NEW YORK (TheStreet) -- U.S. stocks have recovered from session lows on Tuesday, though the S&P 500 and Nasdaq remained lower and the Dow Jones Industrial Average hovered near the flat-line as energy stocks declined amid falling oil prices. Sector heavyweights Exxon Mobil (XOM) and Chevron (CVX) fell 0.65% and 1%, respectively, after Saudi Arabia cut sales prices to the U.S. a day earlier.
"If the oil price is down because it's a waning economic growth story globally, then that's a concern for investors," said Karyn Cavanaugh, senior market strategist for Voya Investment Management, in a phone call. "If it continues to go down due to waning global growth (and therefore, deflationary), that would spell trouble for corporate earnings and for the economy as a whole."
Prices for West Texas Intermediate slumped 1.9% to $77.28 a barrel and Brent crude slid 1.9% to $83.17 a barrel after Saudi imports for December delivery were slashed 45 cents from a month earlier. The Energy Select Sector SPDR exchange-traded fund (XLE) tumbled 2.1%.
Watch the video below for a closer look at how U.S. markets are doing in midday trading Tuesday:
The S&P 500 slid 0.35% and the Nasdaq slipped 0.43%. The Dow Jones Industrial Average pared earlier losses and moved in and out of positive territory.
Adding to global growth concerns, the European Commission tempered its expectations for the eurozone through 2016 on continued deflation concerns and unemployment woes. The body cut its forecast for growth next year to 1.1% from 1.7% with significantly lowered estimates for the region's two largest economies, Germany and France.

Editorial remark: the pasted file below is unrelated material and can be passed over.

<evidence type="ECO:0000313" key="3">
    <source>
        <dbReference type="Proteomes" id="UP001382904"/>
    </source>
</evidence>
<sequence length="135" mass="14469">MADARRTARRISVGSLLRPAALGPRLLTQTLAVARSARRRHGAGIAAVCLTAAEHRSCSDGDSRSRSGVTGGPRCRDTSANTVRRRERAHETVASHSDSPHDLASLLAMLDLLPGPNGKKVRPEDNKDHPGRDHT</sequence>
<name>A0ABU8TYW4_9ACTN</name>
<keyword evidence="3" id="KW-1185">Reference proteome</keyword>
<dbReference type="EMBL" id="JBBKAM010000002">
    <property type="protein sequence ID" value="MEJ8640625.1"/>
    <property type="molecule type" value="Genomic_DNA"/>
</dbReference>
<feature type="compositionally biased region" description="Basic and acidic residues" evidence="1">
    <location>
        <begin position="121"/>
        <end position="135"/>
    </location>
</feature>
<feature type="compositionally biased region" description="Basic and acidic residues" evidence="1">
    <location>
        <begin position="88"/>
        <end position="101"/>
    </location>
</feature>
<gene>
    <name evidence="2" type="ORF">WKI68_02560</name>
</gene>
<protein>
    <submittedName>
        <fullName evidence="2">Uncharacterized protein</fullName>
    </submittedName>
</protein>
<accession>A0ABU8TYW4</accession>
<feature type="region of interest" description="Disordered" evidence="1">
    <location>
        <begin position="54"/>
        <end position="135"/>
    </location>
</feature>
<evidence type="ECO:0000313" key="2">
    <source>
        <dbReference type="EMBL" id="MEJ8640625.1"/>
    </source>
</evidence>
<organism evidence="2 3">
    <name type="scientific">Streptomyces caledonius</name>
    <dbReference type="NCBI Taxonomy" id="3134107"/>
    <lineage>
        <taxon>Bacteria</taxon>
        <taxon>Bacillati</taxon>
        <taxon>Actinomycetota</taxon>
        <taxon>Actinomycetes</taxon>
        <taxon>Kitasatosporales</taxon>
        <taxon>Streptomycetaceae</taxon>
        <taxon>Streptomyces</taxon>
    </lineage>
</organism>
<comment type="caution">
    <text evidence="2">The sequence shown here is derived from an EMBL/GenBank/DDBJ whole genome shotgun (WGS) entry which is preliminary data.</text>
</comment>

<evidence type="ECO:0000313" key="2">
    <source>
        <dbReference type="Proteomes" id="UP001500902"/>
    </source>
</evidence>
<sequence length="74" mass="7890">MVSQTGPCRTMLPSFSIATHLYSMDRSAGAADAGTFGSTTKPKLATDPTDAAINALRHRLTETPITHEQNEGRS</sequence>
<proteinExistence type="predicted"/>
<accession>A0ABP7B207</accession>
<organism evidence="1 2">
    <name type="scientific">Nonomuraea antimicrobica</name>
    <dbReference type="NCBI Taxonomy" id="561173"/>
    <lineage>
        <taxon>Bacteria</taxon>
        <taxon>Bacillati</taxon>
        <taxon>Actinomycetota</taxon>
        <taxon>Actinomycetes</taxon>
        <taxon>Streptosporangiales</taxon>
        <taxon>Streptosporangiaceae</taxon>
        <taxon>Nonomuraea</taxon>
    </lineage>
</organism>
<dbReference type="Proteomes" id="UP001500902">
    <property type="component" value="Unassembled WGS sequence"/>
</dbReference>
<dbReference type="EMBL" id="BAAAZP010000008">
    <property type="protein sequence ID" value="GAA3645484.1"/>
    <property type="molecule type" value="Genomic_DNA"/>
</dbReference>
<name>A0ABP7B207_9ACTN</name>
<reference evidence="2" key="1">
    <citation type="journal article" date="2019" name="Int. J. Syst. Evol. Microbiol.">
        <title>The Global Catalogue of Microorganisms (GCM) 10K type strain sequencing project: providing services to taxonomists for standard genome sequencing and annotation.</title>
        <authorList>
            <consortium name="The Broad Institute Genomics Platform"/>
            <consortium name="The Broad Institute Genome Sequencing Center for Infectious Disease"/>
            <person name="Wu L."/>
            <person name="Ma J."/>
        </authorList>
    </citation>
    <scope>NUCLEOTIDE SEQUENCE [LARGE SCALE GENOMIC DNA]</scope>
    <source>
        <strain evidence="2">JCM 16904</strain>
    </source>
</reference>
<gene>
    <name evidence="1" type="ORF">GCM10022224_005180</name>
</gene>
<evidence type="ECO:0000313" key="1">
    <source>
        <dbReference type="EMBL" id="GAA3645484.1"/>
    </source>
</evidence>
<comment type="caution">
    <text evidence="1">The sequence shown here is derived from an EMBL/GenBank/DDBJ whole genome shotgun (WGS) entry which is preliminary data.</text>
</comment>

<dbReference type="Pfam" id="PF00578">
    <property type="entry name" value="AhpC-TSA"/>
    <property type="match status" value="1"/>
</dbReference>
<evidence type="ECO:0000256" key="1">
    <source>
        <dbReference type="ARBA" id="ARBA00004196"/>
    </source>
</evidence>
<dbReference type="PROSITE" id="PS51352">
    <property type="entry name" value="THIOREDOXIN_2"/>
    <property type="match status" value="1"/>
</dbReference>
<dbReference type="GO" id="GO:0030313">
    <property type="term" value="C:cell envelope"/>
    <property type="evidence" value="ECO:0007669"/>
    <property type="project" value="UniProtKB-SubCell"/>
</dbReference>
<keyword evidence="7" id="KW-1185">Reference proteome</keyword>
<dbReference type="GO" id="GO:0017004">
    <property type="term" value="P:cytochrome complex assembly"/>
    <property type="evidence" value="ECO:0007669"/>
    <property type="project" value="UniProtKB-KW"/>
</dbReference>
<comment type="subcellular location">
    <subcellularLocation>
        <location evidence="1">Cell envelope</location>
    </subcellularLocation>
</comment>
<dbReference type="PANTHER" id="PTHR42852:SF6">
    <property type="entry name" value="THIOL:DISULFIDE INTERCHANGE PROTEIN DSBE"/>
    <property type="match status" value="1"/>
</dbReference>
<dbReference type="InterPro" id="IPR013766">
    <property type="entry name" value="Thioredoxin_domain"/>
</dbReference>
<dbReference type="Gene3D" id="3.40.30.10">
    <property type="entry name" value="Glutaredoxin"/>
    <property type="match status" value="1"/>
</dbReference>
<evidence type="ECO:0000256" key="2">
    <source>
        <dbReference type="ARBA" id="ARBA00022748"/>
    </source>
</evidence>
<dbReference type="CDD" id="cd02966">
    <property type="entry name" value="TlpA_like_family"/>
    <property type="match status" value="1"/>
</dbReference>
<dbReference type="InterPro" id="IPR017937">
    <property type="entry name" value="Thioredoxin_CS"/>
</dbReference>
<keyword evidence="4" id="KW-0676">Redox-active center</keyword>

Soft guidance from several companies also shook investor confidence. Priceline (PCLN) shares were the worst performers of the S&P, down nearly 9% after offering fourth-quarter guidance of $9.40 to $10.10 a share compared to analysts' estimates of at least $10.91. Michael Kors (KORS) fell 7.8% after the luxury brand forecast profit for the holiday season below analysts' estimates.
Sprint (S) was tumbling 19.1% after reporting its 11th consecutive quarter of subscriber losses. The telecom also said it would cut 5% of its 31,000-strong work force.
Herbalife (HLF) tanked more than 20% after being downgraded to "neutral" with a lowered price target at SunTrust following disappointing third-quarter earnings.
Alibaba (BABA) , the Chinese e-commerce giant, posted revenue in the July-September quarter that was 53.9% higher year over year, to $2.74 billion, while net income of 45 cents a share came in as expected.
Office Depot (ODP) was another rare gainer on Tuesday, adding more than 20% after quarterly net income of 10 cents a share exceeded estimates by a penny.
In other news, U.S. citizens head to the polls Tuesday for the mid-term elections, the results of which could set the stage for the 2016 presidential elections. The results will also determine whether Republicans can take hold of the Senate.
Should Republicans win, Raymond James' Jeffrey D. Saut wrote in a note: "The equity markets [could] rally into an upside blow-off move. That would fit nicely with the typical 'buying stampede' that is now at session 14 in the typical 17-to-25 session progression."
-- Written by Keris Alison Lahiff in New York.